Harold Mace: Emeritus Director of Fire Protection Publications and Fire Service Training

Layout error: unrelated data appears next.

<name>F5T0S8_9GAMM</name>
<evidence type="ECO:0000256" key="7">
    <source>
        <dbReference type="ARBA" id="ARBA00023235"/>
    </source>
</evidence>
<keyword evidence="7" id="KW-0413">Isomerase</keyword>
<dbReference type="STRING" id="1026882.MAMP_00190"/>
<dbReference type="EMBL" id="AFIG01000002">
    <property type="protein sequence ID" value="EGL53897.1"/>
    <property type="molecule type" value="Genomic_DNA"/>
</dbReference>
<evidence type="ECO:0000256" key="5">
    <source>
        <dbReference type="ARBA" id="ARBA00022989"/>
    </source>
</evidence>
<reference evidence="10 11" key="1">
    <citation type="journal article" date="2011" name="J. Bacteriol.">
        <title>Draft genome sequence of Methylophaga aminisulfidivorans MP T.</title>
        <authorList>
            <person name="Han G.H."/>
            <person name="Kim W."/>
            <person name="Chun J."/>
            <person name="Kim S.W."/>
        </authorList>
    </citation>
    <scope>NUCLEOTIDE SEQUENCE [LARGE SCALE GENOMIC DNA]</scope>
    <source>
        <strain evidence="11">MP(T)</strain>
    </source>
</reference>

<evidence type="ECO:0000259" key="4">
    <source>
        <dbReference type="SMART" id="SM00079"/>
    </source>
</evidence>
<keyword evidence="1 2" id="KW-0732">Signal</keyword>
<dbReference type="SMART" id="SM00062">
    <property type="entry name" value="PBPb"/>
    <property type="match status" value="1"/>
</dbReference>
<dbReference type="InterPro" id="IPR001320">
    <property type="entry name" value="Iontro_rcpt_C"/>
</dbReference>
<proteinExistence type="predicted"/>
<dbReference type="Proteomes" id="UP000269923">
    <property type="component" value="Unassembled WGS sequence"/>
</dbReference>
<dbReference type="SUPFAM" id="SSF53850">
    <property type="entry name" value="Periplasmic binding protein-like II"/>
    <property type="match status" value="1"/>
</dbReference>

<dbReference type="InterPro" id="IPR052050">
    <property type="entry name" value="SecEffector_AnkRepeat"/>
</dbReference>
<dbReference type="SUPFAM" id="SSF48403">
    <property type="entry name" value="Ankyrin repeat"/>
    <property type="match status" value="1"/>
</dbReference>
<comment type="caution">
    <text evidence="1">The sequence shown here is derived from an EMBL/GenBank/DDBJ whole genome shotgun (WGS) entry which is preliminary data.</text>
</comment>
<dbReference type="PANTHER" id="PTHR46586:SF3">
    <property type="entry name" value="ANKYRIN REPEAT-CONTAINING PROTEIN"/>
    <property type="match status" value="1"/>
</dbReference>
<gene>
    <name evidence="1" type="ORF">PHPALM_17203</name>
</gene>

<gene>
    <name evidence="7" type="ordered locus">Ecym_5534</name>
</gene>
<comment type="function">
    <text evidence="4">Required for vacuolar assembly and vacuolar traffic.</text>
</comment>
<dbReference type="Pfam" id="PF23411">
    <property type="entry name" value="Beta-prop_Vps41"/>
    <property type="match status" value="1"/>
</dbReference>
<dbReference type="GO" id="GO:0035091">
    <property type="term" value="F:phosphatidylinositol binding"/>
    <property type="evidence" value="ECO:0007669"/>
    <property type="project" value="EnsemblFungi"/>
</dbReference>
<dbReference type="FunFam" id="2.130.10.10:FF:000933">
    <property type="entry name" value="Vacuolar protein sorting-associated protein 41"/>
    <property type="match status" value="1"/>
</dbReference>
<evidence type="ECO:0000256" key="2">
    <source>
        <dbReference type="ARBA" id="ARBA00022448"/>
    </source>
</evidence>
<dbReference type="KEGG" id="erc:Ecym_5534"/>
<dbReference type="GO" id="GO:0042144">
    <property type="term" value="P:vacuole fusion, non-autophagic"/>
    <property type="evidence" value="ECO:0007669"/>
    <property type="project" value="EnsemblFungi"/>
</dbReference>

Mr. Mace was born in Oklahoma City, Oklahoma on May 23, 1939. He was raised on a farm in what is now the general area of the I-35/I-44 highway interchange in north Oklahoma City. He earned undergraduate and graduate degrees in Education from Central State University, now known as the University of Central Oklahoma. Upon graduating from college, he worked briefly in the insurance industry prior to becoming an elementary school teacher, and later was an elementary school principal in the Oklahoma City school system. In 1969, he was hired as the Special Assistant to Dr. Monroe Kriegel, Director of Extension in the College of Engineering at OSU. He was also assigned to serve as the Acting Supervisor of Oklahoma Fire Service Training (FST), which was housed in the Engineering Extension program. His outstanding leadership and administrative skills enabled him to develop FST into a robust modern training program in a relatively short period of time. Under his leadership, FST’s staff and budget expanded considerably. He was responsible for the initial construction of FST’s first full-scale practical training facility located west of Stillwater. FST also became an accredited training organization during Mr. Mace’s tenure. Realizing the extraordinary leadership ability that Mr. Mace possessed, Dr. Kriegel would soon also place him in charge of Fire Protection Publications (FPP), publisher for the textbooks developed by the International Fire Service Training Association (IFSTA). Both IFSTA and Fire Protection Publications experienced enormous growth under Mace’s leadership. During his tenure, IFSTA formalized its organizational status and initiated an Executive Board to oversee its operations. The IFSTA validation conference grew to the point that it had to be made an “invitation-only” event in order to maintain its manageability. Under Mr. Mace’s leadership, Fire Protection Publications grew from a small handful of employees with less than $100,000 per year in sales to a modern, professional publishing organization with more than 40 employees and $5 million dollars in annual sales at the time of his retirement. In his last years, Mace set into motion actions that would result in FPP nearly doubling its staff and sales in the years following his retirement. The FPP staff was housed in a Quonset hut on the OSU campus when Mr. Mace took over leadership of the department. In 1976, it moved to a new facility that was shared with the Fire Service Training program. In ensuing years Harold would lead the construction of a warehouse/shipping facility as well as the modern two-story office building that continues to house the FPP operation today. Because of Mace’s leadership IFSTA/FPP grew to be and remains the world’s largest publisher of fire training materials. In January 1986, Mr. Mace was charged with heading yet another OSU fire program that was in serious need of effective leadership and management. Engineering Dean Dr. Kenneth McCollum appointed Mr. Mace as Department Head of the School of Fire Protection and Safety Engineering Technology, in addition to his duties as Director of FPP and FST. This legendary academic Bachelor’s Degree program, which dates back to 1937, produced many of the nation’s top leaders in both the industrial and municipal fire protection fields. However, it was struggling with ineffective leadership and declining enrollment at the time Mr. Mace was appointed. Under his leadership the school increased its enrollment from 60 to nearly 200 students within three years of his appointment. Under his leadership they also added faculty members, instituted an Advisory Board, and enjoyed a large growth in alumni support and financial donations. Just prior to his retirement in January 1992, Mr. Mace also initiated the formation of the International Fire Service Accreditation Congress (IFSAC). Building on the framework he developed, IFSAC would become the largest fire service accreditation program in the world, accrediting both certificate and degree programs. While Mr. Mace’s impact on the fire programs at OSU was immediate and unprecedented, his contributions to the fire service were not limited to the programs housed at the university. Harold Mace became a dynamic leader of the fire service on the national level from the very beginning of his career at Oklahoma State University. He was instrumental in the formation and operation of the Joint Council of National Fire Service Organizations (JCNFSO) and the National Professional Qualifications Board (ProBoard). He was actively involved in the Joint Council’s development of a national professional qualifications standards and certification system. And most notably in 1972, he was named Chairman of the National Fire Protection Association’s first Fire Fighter Professional Qualifications Committee. This committee developed the first editions of what are known as the NFPA 1001 (Fire Fighter), 1002 (Apparatus Driver/Operator), and 1003 (Airport Fire Fighter) professional qualifications standards. Mr. Mace made renowned contributions to the professional qualifications movement. He was an educator. His academic credentials and work history were not as a firefighter or a fire chief – he was a teacher and while other fire service leaders understood the fire service needed to be professionalized, Mr. Mace knew how to do it. He knew how to analyze the knowledge and skills needed to be a firefighter and write learning objectives that would standardize training across the fire service. Those objectives were the precursor to the job performance requirements (JPRs) in the standards used today to train the fire service community here and around the globe. He was the catalyst that brought the fire service standards into reality because he first was a teacher. The standards were published and then the JCNFSO’s Pro Board began the task of national certification – how to assess that each firefighter had achieved the knowledge and skills specified in the standard. The knowledge could be measured with a written examination, but fire service training leaders predicted that documenting skills could not be done. Three states were the first to try certifying firefighters, Iowa, Oregon and Oklahoma. The first firefighter skills exam for national certification was in Midwest City, Oklahoma. With Harold leading the way, and the nation’s fire service watching, firefighter skills were demonstrated and assessed and firefighter national certification program would include both knowledge and skills testing. The third significant impact was his insistence was that paid and volunteer firefighters could be part of the same national certification system. The very first volunteer firefighters to achieve national certification to NFPA 1001, 1974 Edition were the members of the Alex (OK) Volunteer Fire Department. Today, all firefighters across our country are certified in the same national certification systems, to the same national standards, because Harold Mace insisted on it and then demonstrated that paid and volunteer firefighters did not require separate certification standards or systems. He had vision. He was a leader, but beyond that he had the ability to identify and seize the thorny issue upon which success stood in the balance. He then, time after time, tackled and identified the solutions to the issues which were key to our nation’s fire service moving into the future. That is his legacy. In addition to the incredible list of professional accomplishments listed above, perhaps Mr. Mace’s greatest achievements are as mentor to several generations of national fire service leaders. His influence on the many students and employees who have passed through the OSU system during his tenure, as well as the numerous IFSTA participants and other fire service members with whom he interacted continues to be reflected in their leadership of the fire service today. He instilled a sense of honor, values, and stewardship in everyone he mentored and worked with. Though it’s been more than two decades since his retirement, his philosophies and examples of leadership are still frequently cited in many fire service circles and he remains an icon in the Oklahoma and national fire services. He was clearly a leader in what can easily be referred to as the fire service’s “greatest generation.” His influence is reflected in the modernization of Oklahoma Fire Service Training, the enormous success and fire service industry influence of IFSTA/Fire Protection Publications, the renaissance of the OSU School of Fire Protection and Safety Technology, and the creation of the International Fire Service Accreditation Congress. On the national level, he was a pioneer in the development of the Joint Council, ProBoard and the NFPA professional qualifications standards and was a major figure in national fire service politics. His sage advice is still sought by OSU and national fire service figures to this day. Mr. Mace (#50) was inducted into the Hall of Legends, Legacies and Leaders: Class 2017.